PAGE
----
Organic farming part of EU Commission’s long term vision for rural areas
The European Commission’s new communication A long-term Vision for the EU’s Rural Areas – Towards stronger, connected, resilient and prosperous rural areas by 2040 clearly mentions organic and biodistricts as opportunities for rural areas.
To counter challenges that rural areas are facing, like population decline and ageing, the European Commission identifies opportunities in rural areas. The communication rightly identifies the natural resources of rural areas as key defining assets on which to build a sustainable and prosperous future.
It says “When well-managed, rural landscapes covered by forests and natural areas help regulate water flows, capture carbon and air pollutants from the atmosphere, prevent soil erosion and provide ecosystem services. Sustainable farming and forestry management which encompasses environmental, economic and social sustainability, helps safeguard decent work and livelihoods, ecological systems and biodiversity and also enhances climate and risk resilience. Improving the quality of produced output and supporting farmers, foresters and rural entrepreneurs who are the enablers of the transition towards a greener society and economy is essential.”
Organic farming & biodistricts offer opportunities for rural areas
Organic farming is a farming system that offers the ecosystems services mentioned in the Commission’s communication. This is why we’re happy that the Commission clearly mentions organic: “The evolving consumer demand for better quality, more sustainable and healthy food including organic products can generate new opportunities for farmers and the rural economy. The transition towards organic production methods, the development of short supply chains, local processing and innovative products, in line with the EU’s Farm to Fork Strategy and the Action Plan for the Development of Organic Production, can contribute to strengthening the role of farmers and increasing their income.”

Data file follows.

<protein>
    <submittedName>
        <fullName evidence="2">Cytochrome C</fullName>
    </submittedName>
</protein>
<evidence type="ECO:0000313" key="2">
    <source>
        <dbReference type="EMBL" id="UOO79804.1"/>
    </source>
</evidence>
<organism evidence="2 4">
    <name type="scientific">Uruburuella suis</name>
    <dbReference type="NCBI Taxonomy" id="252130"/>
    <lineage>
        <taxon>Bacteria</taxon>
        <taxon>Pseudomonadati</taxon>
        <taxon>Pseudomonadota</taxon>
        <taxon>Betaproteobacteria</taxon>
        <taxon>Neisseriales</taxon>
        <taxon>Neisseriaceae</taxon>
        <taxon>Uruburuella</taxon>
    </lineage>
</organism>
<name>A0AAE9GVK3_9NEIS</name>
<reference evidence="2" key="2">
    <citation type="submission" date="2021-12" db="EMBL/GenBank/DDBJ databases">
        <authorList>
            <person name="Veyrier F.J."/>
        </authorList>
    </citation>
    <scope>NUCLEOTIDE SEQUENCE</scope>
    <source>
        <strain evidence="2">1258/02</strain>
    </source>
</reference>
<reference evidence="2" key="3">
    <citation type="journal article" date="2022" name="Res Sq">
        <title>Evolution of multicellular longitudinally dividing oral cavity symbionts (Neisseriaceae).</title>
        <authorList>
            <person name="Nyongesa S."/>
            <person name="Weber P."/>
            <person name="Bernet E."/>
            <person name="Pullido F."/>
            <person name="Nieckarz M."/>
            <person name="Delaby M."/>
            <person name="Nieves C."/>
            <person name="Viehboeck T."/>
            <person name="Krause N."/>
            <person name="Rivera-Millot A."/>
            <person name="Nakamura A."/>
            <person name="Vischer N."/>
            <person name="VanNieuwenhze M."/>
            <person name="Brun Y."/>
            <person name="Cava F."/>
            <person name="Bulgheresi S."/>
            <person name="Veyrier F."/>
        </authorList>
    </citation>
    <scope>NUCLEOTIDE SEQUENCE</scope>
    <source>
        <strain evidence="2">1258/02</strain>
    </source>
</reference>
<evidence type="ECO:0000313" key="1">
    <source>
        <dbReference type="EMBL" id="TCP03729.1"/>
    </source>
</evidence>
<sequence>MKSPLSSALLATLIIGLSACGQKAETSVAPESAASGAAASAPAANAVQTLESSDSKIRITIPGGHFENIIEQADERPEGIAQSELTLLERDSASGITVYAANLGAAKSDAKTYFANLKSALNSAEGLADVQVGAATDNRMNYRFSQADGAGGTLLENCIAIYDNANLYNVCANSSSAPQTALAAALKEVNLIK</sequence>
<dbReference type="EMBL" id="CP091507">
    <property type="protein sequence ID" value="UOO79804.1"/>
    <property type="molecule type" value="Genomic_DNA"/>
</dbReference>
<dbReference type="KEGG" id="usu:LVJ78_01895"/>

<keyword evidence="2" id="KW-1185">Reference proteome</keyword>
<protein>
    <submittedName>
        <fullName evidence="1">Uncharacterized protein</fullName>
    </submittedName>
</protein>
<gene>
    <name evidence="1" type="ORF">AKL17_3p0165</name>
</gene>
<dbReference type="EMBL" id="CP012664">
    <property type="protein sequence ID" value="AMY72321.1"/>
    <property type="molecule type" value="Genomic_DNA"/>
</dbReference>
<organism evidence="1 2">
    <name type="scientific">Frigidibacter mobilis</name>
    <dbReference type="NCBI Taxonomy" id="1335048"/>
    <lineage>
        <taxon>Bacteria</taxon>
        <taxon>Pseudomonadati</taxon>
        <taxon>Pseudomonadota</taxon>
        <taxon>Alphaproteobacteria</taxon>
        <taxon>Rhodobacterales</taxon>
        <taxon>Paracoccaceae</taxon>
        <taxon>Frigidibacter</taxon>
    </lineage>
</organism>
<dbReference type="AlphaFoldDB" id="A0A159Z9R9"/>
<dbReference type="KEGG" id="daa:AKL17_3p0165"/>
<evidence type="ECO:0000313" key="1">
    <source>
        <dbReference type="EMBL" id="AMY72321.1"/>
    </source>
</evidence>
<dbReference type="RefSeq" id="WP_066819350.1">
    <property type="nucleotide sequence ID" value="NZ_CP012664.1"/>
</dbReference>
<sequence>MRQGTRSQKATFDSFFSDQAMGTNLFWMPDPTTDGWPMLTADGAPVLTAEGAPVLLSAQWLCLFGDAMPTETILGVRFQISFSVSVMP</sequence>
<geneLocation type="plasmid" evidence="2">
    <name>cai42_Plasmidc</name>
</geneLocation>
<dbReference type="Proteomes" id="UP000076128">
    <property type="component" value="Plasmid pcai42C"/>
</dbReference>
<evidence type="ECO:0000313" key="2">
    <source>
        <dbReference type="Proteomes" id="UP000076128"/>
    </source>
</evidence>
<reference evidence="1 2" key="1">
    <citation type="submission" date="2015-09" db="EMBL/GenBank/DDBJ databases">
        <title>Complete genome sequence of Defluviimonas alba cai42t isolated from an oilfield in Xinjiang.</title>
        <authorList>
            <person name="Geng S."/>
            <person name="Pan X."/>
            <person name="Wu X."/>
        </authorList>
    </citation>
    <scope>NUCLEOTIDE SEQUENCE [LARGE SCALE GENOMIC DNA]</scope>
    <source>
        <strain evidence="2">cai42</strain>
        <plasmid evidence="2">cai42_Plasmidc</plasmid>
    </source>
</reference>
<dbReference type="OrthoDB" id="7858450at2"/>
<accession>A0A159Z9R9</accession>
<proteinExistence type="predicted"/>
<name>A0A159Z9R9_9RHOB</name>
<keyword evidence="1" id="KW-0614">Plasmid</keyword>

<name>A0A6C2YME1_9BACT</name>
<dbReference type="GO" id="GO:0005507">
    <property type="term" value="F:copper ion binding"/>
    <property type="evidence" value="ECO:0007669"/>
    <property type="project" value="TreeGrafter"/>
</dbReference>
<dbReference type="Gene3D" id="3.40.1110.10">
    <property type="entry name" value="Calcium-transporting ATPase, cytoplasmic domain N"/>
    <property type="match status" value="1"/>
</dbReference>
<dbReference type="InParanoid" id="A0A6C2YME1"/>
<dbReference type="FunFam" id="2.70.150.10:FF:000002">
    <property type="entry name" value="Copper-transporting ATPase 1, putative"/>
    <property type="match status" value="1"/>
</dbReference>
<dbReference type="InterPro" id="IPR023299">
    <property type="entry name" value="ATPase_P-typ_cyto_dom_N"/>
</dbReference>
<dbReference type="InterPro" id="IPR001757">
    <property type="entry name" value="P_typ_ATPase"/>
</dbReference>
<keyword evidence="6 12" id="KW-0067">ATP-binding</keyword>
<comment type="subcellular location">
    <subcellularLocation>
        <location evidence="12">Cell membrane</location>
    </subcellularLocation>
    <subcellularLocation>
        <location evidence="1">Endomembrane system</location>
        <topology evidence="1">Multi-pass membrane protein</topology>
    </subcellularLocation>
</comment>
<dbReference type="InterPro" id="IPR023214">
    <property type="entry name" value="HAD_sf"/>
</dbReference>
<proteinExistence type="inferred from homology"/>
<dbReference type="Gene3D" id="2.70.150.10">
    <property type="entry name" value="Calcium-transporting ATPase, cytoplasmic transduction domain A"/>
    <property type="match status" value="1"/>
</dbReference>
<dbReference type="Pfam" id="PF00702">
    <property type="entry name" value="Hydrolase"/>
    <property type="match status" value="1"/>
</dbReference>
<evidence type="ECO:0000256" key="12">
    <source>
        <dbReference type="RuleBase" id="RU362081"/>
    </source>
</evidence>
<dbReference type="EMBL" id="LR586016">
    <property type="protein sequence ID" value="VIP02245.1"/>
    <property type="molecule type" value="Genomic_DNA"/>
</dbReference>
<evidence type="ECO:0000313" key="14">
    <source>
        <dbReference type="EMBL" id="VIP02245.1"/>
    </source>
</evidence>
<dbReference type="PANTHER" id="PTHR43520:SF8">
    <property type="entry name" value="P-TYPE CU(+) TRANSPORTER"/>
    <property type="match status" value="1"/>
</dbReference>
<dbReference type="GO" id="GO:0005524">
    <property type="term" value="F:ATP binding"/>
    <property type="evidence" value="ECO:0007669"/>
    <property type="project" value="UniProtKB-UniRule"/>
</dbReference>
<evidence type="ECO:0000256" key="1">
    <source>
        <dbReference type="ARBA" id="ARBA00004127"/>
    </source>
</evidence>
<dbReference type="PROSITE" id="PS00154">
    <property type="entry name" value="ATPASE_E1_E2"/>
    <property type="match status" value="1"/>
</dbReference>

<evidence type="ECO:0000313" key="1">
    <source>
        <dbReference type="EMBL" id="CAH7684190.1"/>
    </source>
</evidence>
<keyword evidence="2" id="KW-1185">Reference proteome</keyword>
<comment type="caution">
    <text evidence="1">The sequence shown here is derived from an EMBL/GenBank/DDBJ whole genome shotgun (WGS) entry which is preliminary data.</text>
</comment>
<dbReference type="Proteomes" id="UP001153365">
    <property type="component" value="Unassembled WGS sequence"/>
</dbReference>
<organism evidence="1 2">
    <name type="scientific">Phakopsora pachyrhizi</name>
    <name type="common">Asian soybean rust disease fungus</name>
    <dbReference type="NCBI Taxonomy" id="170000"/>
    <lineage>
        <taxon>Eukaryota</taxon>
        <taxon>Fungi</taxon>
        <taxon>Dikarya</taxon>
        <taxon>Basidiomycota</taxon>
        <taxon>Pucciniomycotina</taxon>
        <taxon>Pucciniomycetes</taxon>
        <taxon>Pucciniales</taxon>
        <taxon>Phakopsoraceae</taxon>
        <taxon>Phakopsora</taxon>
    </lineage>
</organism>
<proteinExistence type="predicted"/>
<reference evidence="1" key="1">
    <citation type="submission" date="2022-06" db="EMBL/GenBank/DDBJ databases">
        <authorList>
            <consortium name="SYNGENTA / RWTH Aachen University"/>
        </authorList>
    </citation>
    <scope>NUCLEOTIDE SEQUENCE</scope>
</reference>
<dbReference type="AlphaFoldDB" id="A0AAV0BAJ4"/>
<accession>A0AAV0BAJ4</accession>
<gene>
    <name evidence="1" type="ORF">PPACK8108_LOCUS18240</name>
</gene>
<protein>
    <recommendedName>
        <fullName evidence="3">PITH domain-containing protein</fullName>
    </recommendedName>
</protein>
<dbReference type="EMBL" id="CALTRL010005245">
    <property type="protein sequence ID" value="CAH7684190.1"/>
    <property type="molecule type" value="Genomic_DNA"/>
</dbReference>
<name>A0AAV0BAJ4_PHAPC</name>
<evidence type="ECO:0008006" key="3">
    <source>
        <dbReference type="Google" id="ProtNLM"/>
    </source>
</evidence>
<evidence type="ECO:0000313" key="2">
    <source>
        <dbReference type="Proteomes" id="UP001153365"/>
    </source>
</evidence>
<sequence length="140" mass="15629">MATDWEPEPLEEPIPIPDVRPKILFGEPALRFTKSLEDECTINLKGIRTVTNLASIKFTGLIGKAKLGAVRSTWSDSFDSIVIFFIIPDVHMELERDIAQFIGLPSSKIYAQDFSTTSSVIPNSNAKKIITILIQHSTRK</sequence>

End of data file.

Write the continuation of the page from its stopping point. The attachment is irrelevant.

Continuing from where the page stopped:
Moreover, the Commission clearly puts biodistricts forward as opportunity, namely for tourism. This is in line with what we talked about at our session A Long Term Vision for Rural Development at the European Organic Congress.
Why are rural areas important?
The EU’s rural areas are a core part of the European way of life. They are home to 137 million people representing almost 30% of its population and over 80% of its territory, considering all communes and municipalities of Europe with low population size or density. They are widely recognised and valued for food production, management of natural resources, protection of natural landscapes, as well as recreation and tourism. Many of our traditions, festivals and culture are rooted in Europe’s rural areas.
- Watch the Commission’s press conference interventions by Vice-President Dubravka Šuica and Commissioners Janusz Wojciechowski and Elisa Ferreira and the Q&A (in which Commissioner Wojciechowski briefly talks about organic agriculture) on the Long-term vision for rural areas;
- Watch our session A Long Term Vision for Rural Development at the European Organic Congress